Whitmore Square is the only one of the five city squares in Colonel Light’s original plan to retain its original configuration and use. The others have been bisected by roads or tramways and reshaped to accommodate modern traffic. Whitmore Square also retains its intended purpose as a common recreation space. In the 1850s it was planted with both European and indigenous trees, including some of the Moreton Bay fig trees that stand there still. In the 1930s it served as a playground and place of public oratory and during World War II it was used for training soldiers and had air raid trenches dug. The tram line that cut off the North West corner of the square between 1909 and 1958 was later reinstated to the square, leaving a scar that persists today.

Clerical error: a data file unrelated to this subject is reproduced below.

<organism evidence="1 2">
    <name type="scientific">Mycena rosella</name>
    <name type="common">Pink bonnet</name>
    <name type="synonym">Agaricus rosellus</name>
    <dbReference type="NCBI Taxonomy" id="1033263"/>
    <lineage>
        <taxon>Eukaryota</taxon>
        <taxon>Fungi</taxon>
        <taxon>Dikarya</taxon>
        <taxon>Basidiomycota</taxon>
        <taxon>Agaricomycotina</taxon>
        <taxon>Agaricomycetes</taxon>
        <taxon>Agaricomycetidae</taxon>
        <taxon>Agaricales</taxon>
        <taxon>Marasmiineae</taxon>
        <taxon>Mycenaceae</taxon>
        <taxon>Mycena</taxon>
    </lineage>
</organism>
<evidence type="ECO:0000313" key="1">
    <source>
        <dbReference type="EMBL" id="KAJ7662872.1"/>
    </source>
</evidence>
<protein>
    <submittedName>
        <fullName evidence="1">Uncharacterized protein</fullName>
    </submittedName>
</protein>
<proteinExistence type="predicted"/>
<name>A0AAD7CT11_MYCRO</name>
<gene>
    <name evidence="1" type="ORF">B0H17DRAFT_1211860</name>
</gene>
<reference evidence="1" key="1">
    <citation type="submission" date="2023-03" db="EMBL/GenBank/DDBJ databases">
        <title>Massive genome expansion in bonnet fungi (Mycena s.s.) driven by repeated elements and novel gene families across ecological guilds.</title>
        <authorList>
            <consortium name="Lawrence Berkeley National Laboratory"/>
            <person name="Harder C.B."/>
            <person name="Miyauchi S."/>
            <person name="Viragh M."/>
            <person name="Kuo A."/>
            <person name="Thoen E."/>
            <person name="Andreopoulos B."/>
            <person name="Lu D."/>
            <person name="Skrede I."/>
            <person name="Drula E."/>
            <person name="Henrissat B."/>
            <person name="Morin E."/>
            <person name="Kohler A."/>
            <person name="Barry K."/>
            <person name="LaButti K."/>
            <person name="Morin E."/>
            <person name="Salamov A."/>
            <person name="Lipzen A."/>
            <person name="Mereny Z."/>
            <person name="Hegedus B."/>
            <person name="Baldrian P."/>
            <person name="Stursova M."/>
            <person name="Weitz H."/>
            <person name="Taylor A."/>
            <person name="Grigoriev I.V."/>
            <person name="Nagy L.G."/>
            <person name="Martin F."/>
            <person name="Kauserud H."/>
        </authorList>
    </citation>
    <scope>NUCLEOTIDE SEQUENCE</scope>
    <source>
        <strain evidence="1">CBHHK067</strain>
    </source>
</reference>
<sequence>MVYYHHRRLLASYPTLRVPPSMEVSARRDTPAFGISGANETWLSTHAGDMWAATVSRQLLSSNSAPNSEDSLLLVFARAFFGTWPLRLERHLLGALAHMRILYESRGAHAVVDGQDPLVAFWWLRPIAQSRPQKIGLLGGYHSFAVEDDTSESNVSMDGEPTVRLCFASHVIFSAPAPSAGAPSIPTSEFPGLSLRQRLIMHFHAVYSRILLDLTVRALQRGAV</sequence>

In the 1990s Whitmore Square had become a somewhat unsafe place at night, but since 2001, a ban on alcohol and the introduction of leisure facilities have created a more welcoming community-oriented space. It has been named in the Kaurna language for Ivaritji (1847-1929) who is recognised as the last speaker of the Kaurna language, also known as Amelia Taylor.
Around the square are some interesting historical buildings including St Luke’s Church and the former Bushman’s Inn. It also hosts a public artwork commemorating the Afghan cameleers who created the nearby Adelaide Mosque, the first built in Australia.